Beijing authorities have rejected claims they are beating to death dogs rounded up under a "one dog" per household policy in the capital, state media reported Tuesday.

Witnesses in the Chinese capital say police have gone through neighborhoods, seizing unregistered dogs and killing them to enforce new restrictions that limit households to one dog and ban larger breeds as part of a campaign to fight rabies.

But the official Xinhua News Agency said Tuesday police denied "that dogs had been slaughtered in the city."

"I have never heard of dogs being culled after they were caught by police," Xinhua quoted Bao Suixian, an official with the Ministry of Public Security, as saying. "Dogs are a man's best friend and we treat them as friends, even when we have to lock them up for the sake of public security."

The Beijing News newspaper quoted an unnamed Beijing Public Security Bureau official as saying "some people mistakenly consider the campaign as a 'dog-killing' campaign."

Telephones at the dog administration office of the bureau rang busy on Tuesday.

Complaints about vicious dogs, barking and excrement-covered sidewalks prompted Beijing to impose height limits in 1995, banning dogs taller than 14 inches from the city center.

A sharp rise in rabies cases this year led to a renewed clampdown across China. Xinhua said rabies killed 326 people nationwide in October alone.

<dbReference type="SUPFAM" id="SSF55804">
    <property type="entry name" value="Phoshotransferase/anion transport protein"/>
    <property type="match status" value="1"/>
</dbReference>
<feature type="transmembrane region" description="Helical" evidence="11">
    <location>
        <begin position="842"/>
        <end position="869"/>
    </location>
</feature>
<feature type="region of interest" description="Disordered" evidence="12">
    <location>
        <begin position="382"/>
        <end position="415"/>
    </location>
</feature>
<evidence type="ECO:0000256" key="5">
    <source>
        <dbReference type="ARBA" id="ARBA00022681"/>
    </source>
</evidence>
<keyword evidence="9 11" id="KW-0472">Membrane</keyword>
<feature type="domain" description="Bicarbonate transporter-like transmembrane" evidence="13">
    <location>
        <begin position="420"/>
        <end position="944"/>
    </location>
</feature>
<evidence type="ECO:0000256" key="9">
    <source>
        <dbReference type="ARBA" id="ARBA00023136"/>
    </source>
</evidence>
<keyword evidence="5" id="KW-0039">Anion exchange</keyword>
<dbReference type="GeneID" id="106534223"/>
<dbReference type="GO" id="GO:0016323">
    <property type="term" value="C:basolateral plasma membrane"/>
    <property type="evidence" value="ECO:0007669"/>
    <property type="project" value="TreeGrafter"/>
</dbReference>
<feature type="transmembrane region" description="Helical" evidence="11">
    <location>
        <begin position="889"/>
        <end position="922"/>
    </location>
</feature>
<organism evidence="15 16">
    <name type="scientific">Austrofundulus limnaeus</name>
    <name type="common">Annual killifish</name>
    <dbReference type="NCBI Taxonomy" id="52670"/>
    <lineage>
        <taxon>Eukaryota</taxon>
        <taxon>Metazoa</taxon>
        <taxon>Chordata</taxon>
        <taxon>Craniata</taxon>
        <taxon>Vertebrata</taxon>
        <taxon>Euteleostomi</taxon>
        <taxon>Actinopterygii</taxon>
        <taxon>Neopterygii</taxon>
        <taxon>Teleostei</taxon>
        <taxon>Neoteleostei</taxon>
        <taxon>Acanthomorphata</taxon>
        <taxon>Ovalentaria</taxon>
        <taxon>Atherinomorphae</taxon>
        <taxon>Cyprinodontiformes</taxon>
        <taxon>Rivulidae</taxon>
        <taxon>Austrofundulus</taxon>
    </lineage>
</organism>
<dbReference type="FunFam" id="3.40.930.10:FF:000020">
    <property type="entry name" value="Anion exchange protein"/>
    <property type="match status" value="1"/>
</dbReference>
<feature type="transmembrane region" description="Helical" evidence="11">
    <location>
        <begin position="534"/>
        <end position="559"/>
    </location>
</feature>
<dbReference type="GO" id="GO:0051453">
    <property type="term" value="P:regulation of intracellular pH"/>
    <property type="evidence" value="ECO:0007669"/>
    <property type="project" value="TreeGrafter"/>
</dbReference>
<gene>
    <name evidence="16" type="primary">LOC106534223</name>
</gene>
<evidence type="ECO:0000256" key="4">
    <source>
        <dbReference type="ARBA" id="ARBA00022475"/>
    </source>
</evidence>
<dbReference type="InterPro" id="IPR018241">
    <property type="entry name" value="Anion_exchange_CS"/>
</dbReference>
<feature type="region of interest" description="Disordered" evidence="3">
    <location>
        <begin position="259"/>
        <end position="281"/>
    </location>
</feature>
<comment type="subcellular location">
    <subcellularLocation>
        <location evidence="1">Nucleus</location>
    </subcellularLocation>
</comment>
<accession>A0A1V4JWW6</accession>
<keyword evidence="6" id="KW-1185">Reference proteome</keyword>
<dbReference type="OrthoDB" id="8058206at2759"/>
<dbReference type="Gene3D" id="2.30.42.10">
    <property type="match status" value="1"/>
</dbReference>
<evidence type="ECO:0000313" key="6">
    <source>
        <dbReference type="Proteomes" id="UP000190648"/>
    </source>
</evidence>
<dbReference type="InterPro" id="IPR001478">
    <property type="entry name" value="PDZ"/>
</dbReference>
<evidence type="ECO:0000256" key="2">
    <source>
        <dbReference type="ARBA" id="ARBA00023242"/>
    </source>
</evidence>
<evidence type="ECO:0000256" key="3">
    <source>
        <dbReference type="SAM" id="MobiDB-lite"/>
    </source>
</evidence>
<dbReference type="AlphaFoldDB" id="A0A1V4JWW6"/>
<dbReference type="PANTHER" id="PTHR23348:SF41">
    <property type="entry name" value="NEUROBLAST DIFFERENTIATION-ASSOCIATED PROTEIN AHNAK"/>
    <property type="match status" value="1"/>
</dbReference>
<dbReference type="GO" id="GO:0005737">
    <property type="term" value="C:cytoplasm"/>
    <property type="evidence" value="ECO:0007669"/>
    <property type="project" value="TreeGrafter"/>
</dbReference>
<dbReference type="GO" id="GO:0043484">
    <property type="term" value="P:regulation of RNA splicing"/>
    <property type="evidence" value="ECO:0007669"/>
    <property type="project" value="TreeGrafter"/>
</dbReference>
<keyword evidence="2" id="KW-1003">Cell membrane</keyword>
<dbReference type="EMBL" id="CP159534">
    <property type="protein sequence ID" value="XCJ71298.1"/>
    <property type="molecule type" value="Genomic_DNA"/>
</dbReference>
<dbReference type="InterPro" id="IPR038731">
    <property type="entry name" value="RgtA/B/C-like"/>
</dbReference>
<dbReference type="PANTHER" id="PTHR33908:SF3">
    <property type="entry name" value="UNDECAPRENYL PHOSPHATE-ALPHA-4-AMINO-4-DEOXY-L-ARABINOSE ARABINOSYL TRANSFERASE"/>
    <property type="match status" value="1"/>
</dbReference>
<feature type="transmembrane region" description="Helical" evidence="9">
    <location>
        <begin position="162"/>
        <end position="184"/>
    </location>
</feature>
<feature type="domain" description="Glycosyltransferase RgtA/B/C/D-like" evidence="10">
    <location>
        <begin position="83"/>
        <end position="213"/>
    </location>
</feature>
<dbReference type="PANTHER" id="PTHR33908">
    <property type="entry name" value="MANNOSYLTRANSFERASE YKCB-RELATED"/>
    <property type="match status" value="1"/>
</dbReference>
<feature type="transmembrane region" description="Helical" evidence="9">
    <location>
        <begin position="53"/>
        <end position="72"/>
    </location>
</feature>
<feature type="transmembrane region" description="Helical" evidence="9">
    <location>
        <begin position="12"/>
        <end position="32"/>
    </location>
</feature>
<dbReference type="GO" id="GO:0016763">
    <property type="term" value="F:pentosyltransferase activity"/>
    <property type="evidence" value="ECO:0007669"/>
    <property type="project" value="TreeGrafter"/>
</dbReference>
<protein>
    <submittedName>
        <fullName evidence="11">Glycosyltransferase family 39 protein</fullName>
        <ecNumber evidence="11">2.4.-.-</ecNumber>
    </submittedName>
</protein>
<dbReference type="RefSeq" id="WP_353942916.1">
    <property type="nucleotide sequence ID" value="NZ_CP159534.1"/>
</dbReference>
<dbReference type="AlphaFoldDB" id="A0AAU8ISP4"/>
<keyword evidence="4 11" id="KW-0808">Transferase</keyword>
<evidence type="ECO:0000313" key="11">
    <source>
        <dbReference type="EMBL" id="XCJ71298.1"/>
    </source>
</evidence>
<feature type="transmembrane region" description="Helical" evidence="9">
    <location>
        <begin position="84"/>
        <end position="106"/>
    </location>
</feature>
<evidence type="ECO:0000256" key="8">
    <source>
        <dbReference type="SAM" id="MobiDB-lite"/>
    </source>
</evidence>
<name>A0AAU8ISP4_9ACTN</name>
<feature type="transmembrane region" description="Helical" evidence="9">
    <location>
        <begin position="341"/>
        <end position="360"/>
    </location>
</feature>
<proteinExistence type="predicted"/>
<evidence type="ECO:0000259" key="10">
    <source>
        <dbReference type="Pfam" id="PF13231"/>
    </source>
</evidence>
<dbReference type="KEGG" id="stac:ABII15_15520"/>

The ban on multiple dogs was imposed Nov. 6 in Beijing and gave owners 10 days to comply or the dogs would be seized and the owners fined.

Officials say there are at least 1 million dogs in the city of 13 million people and that half of them are not registered. Only 3 percent of China's dogs are vaccinated against rabies, which attacks the nervous system and can be fatal.

The Beijing News said dogs that are seized are put up for adoption, but it did not say what happened to dogs who do not find new owners. The public security official said about 500 dogs had been collected and that most had been voluntarily given up by their owners.

On Saturday, about 500 demonstrators angry over the crackdown staged a noisy protest at the entrance to the Beijing Zoo — many holding up stuffed animals and chanting. About 200 police watched the protesters.

Rabies has become a growing problem in China, and the Health Ministry has said 2,660 people died of rabies in 2004, compared with 159 reported fatalities in 1996.

In the first three quarters of this year, the country recorded 2,254 rabies cases, an increase of 30 percent over the same period last year.

Keeping pets has evoked controversy in China for decades. Banned as a middle-class habit in the radical Cultural Revolution in the 1960s and '70s, dog-raising surged after the introduction of free-market reforms in the late 1970s.